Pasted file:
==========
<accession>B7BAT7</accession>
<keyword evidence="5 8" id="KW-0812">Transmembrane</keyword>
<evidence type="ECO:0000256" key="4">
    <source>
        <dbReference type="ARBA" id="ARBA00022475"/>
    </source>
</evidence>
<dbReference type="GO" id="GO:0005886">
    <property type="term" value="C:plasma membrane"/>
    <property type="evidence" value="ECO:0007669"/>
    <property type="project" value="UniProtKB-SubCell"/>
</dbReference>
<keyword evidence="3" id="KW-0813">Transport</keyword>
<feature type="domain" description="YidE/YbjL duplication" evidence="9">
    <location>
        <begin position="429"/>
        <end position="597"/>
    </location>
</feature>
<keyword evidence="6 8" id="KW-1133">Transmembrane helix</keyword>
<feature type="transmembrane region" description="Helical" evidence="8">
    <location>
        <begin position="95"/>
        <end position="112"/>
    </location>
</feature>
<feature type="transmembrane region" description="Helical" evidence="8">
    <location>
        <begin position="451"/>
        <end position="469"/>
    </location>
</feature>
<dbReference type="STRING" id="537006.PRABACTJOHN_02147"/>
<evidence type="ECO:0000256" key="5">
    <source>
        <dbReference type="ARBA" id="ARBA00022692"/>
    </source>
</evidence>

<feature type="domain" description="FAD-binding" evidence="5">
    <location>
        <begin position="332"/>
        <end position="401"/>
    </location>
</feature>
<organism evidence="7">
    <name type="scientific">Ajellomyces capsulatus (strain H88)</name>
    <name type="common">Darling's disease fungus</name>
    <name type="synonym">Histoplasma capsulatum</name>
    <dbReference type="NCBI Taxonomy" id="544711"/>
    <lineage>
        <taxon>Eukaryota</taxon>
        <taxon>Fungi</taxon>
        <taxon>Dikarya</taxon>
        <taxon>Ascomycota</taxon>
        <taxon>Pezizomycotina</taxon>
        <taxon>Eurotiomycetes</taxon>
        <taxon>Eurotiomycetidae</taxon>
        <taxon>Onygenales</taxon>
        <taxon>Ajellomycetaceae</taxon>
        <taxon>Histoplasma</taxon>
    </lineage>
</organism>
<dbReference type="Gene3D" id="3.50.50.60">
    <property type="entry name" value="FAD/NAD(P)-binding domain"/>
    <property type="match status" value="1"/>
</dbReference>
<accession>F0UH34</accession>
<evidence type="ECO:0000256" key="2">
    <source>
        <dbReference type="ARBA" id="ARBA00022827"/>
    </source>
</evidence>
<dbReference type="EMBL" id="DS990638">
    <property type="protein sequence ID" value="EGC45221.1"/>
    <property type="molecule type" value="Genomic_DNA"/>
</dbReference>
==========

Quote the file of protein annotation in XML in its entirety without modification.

<accession>B7BAT7</accession>
<keyword evidence="5 8" id="KW-0812">Transmembrane</keyword>
<evidence type="ECO:0000256" key="4">
    <source>
        <dbReference type="ARBA" id="ARBA00022475"/>
    </source>
</evidence>
<dbReference type="GO" id="GO:0005886">
    <property type="term" value="C:plasma membrane"/>
    <property type="evidence" value="ECO:0007669"/>
    <property type="project" value="UniProtKB-SubCell"/>
</dbReference>
<keyword evidence="3" id="KW-0813">Transport</keyword>
<feature type="domain" description="YidE/YbjL duplication" evidence="9">
    <location>
        <begin position="429"/>
        <end position="597"/>
    </location>
</feature>
<keyword evidence="6 8" id="KW-1133">Transmembrane helix</keyword>
<feature type="transmembrane region" description="Helical" evidence="8">
    <location>
        <begin position="95"/>
        <end position="112"/>
    </location>
</feature>
<feature type="transmembrane region" description="Helical" evidence="8">
    <location>
        <begin position="451"/>
        <end position="469"/>
    </location>
</feature>
<dbReference type="STRING" id="537006.PRABACTJOHN_02147"/>
<evidence type="ECO:0000256" key="5">
    <source>
        <dbReference type="ARBA" id="ARBA00022692"/>
    </source>
</evidence>

<feature type="domain" description="FAD-binding" evidence="5">
    <location>
        <begin position="332"/>
        <end position="401"/>
    </location>
</feature>
<organism evidence="7">
    <name type="scientific">Ajellomyces capsulatus (strain H88)</name>
    <name type="common">Darling's disease fungus</name>
    <name type="synonym">Histoplasma capsulatum</name>
    <dbReference type="NCBI Taxonomy" id="544711"/>
    <lineage>
        <taxon>Eukaryota</taxon>
        <taxon>Fungi</taxon>
        <taxon>Dikarya</taxon>
        <taxon>Ascomycota</taxon>
        <taxon>Pezizomycotina</taxon>
        <taxon>Eurotiomycetes</taxon>
        <taxon>Eurotiomycetidae</taxon>
        <taxon>Onygenales</taxon>
        <taxon>Ajellomycetaceae</taxon>
        <taxon>Histoplasma</taxon>
    </lineage>
</organism>
<dbReference type="Gene3D" id="3.50.50.60">
    <property type="entry name" value="FAD/NAD(P)-binding domain"/>
    <property type="match status" value="1"/>
</dbReference>
<accession>F0UH34</accession>
<evidence type="ECO:0000256" key="2">
    <source>
        <dbReference type="ARBA" id="ARBA00022827"/>
    </source>
</evidence>
<dbReference type="EMBL" id="DS990638">
    <property type="protein sequence ID" value="EGC45221.1"/>
    <property type="molecule type" value="Genomic_DNA"/>
</dbReference>